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Canadian real estate went from the narrative prices will always rise, to “look out below” in a matter of weeks. It’s not surprising to see a fickle public change their mind that fast, but it’s odd to see the Bank of Canada (BoC) do it. In the House Price Exuberance Indicator (HPEI) for Q1 2022, they warn “most” major markets have become exuberant. Exuberant markets are better known as bubbles to common folks like us.

What The Heck Is Exuberance?

For those only vaguely familiar with the term exuberance, let’s spend a second on what this means. Exuberance is a state of excitedness, usually leading to the dismissal of any and all risk. When you’re excited about something, nothing’s going to stop you. It’s a great idea when it comes to buying donuts at Machino’s but not so much for the biggest purchase you’ll ever make.

Ever since Alan Greenspan used the term in 1996, at the suggestion of Schiller, it’s caught on. It’s now code in economics for “bubble,” and it’s a lot less panic-inducing. Saying, “that market is a bubble” creates fear and makes people defensive. Now if that market was just “hella’ exuberant,” it sounds a lot more ambiguous.

Bubbles are tricky — you never know how long they’ll last and you don’t know if policymakers will delay a correction. At the same time, they’re fragile. The only thing between the market price and fundamentals is how people feel. Emotions can ramp down just as quickly as they ramped up, as exuberance turns to fear. Negative economic shock doesn’t have to hit, just the feeling you can no longer cheat death has to arrive.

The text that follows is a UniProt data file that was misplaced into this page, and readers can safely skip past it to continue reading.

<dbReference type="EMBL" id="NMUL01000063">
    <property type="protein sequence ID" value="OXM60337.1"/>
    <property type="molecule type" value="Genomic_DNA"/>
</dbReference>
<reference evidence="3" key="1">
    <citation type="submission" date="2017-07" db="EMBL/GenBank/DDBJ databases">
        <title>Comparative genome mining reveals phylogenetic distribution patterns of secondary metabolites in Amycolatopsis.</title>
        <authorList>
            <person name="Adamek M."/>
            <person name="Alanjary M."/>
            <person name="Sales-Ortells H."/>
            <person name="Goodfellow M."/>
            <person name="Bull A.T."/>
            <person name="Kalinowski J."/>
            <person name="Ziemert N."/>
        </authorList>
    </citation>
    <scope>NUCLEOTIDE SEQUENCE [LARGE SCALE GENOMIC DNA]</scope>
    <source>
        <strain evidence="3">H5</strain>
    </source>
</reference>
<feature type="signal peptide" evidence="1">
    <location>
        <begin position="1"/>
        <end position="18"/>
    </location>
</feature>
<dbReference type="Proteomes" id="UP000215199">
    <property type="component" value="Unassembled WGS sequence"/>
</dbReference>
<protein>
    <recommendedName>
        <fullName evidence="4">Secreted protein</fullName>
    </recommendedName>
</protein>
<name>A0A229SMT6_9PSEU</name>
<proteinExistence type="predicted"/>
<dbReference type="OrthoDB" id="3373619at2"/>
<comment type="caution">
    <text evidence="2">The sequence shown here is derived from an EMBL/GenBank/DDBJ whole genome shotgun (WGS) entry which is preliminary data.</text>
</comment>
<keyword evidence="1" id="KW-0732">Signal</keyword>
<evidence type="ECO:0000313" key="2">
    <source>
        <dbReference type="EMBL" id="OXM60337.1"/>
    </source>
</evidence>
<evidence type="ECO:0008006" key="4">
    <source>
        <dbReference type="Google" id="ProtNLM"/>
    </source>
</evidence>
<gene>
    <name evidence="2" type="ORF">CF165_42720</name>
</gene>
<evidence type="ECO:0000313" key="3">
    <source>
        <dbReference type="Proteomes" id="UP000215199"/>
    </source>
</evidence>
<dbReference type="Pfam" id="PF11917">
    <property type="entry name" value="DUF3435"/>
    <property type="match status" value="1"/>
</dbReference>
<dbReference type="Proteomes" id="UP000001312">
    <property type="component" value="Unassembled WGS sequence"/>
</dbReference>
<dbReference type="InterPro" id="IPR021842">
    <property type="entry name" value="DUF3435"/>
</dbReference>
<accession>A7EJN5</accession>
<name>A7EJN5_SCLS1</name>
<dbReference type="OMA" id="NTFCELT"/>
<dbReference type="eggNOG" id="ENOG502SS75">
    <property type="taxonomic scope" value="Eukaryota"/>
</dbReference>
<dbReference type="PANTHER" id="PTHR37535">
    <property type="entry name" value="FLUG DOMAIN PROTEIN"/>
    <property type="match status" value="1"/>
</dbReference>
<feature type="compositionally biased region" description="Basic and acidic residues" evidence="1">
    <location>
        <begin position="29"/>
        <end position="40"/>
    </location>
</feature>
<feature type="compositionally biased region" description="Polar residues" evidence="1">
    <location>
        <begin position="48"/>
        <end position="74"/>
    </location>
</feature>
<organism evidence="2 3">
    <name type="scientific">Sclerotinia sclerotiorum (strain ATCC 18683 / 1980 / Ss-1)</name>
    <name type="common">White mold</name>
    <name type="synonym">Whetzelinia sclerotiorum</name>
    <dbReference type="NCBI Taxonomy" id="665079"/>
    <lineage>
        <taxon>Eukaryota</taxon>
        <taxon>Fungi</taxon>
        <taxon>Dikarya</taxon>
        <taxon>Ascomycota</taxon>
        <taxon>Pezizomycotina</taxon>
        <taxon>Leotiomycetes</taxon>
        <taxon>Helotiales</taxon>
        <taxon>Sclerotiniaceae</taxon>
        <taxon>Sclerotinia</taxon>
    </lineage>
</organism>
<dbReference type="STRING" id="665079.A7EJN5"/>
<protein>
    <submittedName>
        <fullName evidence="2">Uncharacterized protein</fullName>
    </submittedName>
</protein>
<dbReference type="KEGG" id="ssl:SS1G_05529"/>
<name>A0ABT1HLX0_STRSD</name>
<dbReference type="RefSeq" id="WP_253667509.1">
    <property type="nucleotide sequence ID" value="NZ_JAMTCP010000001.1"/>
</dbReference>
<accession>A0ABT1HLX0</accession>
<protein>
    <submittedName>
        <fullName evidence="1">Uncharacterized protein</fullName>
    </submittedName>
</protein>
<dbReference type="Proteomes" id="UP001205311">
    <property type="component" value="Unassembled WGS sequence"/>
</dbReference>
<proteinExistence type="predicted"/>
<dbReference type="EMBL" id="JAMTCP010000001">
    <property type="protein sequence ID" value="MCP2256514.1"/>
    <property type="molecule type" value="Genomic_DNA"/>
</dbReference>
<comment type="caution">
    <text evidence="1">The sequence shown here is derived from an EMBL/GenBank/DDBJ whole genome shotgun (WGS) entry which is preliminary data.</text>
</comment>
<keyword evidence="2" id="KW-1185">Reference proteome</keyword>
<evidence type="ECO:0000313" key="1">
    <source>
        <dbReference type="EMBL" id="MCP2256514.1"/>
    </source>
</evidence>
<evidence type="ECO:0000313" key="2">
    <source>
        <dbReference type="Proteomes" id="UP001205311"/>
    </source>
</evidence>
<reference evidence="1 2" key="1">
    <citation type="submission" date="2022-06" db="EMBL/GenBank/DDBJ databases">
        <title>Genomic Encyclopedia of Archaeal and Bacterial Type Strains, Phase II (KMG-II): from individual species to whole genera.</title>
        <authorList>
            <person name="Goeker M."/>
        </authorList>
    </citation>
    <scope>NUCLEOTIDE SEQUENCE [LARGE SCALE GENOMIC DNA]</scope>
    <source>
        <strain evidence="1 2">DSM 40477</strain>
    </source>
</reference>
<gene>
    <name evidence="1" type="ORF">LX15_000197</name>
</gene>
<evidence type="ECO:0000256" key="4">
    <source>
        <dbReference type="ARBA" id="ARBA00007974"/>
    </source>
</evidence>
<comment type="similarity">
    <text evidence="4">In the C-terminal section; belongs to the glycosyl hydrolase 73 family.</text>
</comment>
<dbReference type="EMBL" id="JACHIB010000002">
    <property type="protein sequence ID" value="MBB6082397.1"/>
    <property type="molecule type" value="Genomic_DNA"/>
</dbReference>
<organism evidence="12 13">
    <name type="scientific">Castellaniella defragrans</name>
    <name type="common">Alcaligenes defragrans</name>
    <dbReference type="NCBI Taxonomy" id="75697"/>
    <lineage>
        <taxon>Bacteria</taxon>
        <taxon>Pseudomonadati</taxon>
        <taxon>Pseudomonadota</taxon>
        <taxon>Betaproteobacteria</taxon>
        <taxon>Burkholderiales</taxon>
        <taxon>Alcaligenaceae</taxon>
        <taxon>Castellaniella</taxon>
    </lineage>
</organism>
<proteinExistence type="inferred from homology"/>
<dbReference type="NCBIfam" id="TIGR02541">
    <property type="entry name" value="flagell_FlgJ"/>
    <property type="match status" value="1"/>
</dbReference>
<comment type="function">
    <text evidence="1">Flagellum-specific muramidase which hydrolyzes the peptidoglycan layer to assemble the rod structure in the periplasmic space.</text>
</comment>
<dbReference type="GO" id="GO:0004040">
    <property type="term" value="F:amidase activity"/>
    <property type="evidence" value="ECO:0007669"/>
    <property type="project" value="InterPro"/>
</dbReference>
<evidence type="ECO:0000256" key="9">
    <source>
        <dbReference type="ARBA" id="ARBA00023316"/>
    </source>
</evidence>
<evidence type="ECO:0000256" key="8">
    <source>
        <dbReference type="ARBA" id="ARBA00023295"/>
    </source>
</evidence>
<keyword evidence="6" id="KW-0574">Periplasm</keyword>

The House Price Exuberance Indicator (HPEI)

The US Federal Reserve has tracked exuberance in the Canadian real estate market for almost a decade now. After years of us teasing the BoC about the US knowing more about Canada’s real estate than them, they gave it a shot. Last year the House Price Exuberance Indicator (HPEI) was released, the BoC’s very own creation.

Just like the Fed’s exuberance index, the HPEI looks for explosive price dynamics. These are price movements in excess of fundamental reasons. Fundamentals are things like income and mortgage rates. Fundamentals are not your cousin Jimmy saying he heard at the gym that real estate is gonna moon forever.

The acceleration is measured as an index score and color coded to make it super easy. Stable markets are green, heating up markets are yellow, and red is an exuberant market. Everything between is the transition between stages, with darker colors meaning the sentiment is stronger.

BoC Warns “Most” Major Real Estate Markets Now Show Exuberance

The BoC warns “most” large cities are showing exuberance. The last update to the measure was in Q3 2021, when Hamilton and Montreal were the only bubbles. In Q1 2022, Toronto, Vancouver, and Ottawa join them. It might be hard to believe, but the BoC didn’t consider Toronto a bubble while it was topping global lists. Suburban prices even climbed up to 60% and didn’t raise a warning sign. Gotta be fundamentals, I guess?

The central bank notes, “… these indicators were collected before the slowdown in housing activity and price growth in April. It remains to be seen whether data for the second quarter will support the same conclusion.”

Sweet. It’s been hours since the home prices stopped rising tens of thousands per month. Obviously the problem might have solved itself in just a few weeks. In just over a year, the BoC went from saying “we need the growth” to flagging “most” real estate markets as exuberant. Why wouldn’t the issue possibly be solved almost immediately? Sounds like someone is warming up to explain the bubbles were transitory, just like inflation.


Story by: Better Dwelling